Move On When Reading


Move On When Reading icon - child sitting on top of a stack of books reading a bookIn this information age, acquiring the ability to read and write proficiently is both necessary and crucial for a student’s academic success.  It is essential that K-3 students have full access to effective, strategic and purposeful reading and writing instruction using strategies that have been proven to be successful with research and evidence.

Arizona State Statute 15-704 requires school districts and charters to provide effective reading instruction, with initial screening; on-going diagnostic and classroom based reading assessments, and a system to monitor student progress.

Arizona’s revised statute 15-211 requires all school districts and charters with a K-3 program to submit a comprehensive plan for reading instruction and intervention across grade kindergarten through grade three.  State funding is provided to schools to support the implementation of their K-3 reading plan.  The goal is to have all grade three students in Arizona reading proficiently at grade level.

Arizona Revised Statute 15 – 701 states that if data on the third grade statewide reading assessment is available and demonstrates that a student scored “falls far below” the student shall not be promoted from the third grade. There are two exemptions in Arizona Revised Statute 15-701. In accordance with the new law, a school district governing board or the governing body of a charter school is allowed to promote a student who earns a score of “falls far below” on the third grade statewide reading assessment only for the following reasons:

  • The student is an English Language Learner or Limited English Proficient who has received less than two years of English instruction; or
  • A student with disabilities has an individualized education plan(IEP), and the IEP-team, which includes the student’s parent/guardian, agrees that promotion is appropriate
  • A student is in the process of a special education referral or evaluation for placement in special education and/or a student who has been diagnosed as having a significant reading impairment, including dyslexia.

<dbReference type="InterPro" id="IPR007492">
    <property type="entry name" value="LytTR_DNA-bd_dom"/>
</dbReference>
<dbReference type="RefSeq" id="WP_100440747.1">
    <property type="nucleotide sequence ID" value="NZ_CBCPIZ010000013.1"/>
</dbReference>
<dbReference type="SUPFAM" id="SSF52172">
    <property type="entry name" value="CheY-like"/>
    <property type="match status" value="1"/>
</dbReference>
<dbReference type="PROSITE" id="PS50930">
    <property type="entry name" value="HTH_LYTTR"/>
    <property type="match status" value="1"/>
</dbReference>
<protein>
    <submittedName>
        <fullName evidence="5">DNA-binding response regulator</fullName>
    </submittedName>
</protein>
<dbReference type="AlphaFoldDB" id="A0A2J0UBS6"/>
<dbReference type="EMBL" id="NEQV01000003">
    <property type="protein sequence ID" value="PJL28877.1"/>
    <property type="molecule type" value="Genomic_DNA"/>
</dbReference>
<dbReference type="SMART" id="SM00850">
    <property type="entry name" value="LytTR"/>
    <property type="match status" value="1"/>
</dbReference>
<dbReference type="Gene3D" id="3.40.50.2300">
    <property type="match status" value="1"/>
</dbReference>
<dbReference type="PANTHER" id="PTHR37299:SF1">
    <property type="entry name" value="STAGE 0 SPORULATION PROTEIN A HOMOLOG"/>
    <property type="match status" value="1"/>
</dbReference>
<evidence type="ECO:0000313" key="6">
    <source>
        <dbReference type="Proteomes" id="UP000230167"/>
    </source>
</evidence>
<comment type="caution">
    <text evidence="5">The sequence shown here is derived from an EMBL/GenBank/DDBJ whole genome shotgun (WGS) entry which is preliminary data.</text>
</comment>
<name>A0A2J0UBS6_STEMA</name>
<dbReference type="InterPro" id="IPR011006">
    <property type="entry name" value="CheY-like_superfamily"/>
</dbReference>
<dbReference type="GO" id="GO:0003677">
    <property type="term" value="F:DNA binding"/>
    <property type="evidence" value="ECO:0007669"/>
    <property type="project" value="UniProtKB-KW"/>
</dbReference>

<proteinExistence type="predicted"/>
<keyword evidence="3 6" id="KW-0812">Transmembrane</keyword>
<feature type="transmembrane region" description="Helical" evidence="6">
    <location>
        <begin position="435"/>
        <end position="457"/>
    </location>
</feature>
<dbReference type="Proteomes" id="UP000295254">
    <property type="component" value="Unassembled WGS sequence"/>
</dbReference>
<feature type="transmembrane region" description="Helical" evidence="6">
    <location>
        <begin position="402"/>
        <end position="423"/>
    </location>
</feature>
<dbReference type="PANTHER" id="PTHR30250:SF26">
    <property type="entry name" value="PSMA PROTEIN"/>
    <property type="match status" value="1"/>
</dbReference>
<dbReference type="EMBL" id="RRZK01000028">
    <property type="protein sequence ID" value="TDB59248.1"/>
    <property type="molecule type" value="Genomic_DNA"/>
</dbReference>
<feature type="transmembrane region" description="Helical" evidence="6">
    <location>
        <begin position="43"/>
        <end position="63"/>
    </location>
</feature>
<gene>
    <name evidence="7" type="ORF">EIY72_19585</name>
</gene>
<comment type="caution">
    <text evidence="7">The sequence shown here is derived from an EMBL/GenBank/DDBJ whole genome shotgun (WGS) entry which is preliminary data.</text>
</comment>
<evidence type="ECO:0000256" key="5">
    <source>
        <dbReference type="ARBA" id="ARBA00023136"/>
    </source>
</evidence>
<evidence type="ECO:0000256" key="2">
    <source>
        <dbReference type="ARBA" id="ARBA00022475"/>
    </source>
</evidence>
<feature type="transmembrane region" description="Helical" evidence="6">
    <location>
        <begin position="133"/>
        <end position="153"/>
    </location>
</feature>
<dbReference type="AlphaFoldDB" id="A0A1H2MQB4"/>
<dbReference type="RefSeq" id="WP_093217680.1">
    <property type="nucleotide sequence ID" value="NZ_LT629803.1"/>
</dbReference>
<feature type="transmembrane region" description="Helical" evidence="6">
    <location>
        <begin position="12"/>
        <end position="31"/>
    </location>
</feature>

An Important Note for Educators and Parents:

  • The AzMerit exam was given for the first time in the spring of the 2014-2015 school year. As with the first administration of any statewide assessment, it takes much longer for schools to receive student scores because of the standard setting process. This means that the Move On When Reading law was not used to make retention decisions for the 2015-2016 school year.
  • Once the spring 2015 AzMerit scores are available, schools must provide intervention for students who were promoted to 4th grade and received a score equivalent to the “Falls Far Below” or FFB level on the previous statewide AIMS assessment on the reading portion of the spring 2015 AzMerit exam.

2015 Legislative Changes (SB 1461) Effective July 3rd, 2015

SB1461 was signed into law by the Governor and will become effective on July 3rd, 2015. SB1461 amends the MOWR law by expanding the list of students exempt from the retention requirement to include students in the process of a special education referral or evaluation for placement in special education and/or students that have been diagnosed as having a significant reading impairment, including dyslexia. The bill defines “dyslexia” as a brain-based learning difference that impairs a person’s ability to read and spell, that is independent of intelligence and that typically causes a person to read at levels lower than expected.

Additionally SB1461 requires the State Board of Education to adopt rules to allow certificated teachers and administrators to count training for the screening, intervention, accommodation, use of technology and advocacy for students with reading impairments towards continuing education credits.

 Move On When Reading Home Page button MOWR &AzMERIT Click the flag below for more information regarding the adoption of the new statewide assessment, AzMerit, and its effects on Move On When Reading legislation. azmerit 3

Attention Parents/Guardians!
The best reading support you can give your child is to read daily, nightly and always to your child.  A suggested 20 minutes a day is great, more is even better, and research has shown that reading to your child in their home language is just as beneficial as the second language they are trying to learn!! father and young daughter story time at home
So READ, READ and READ some more with your child!!


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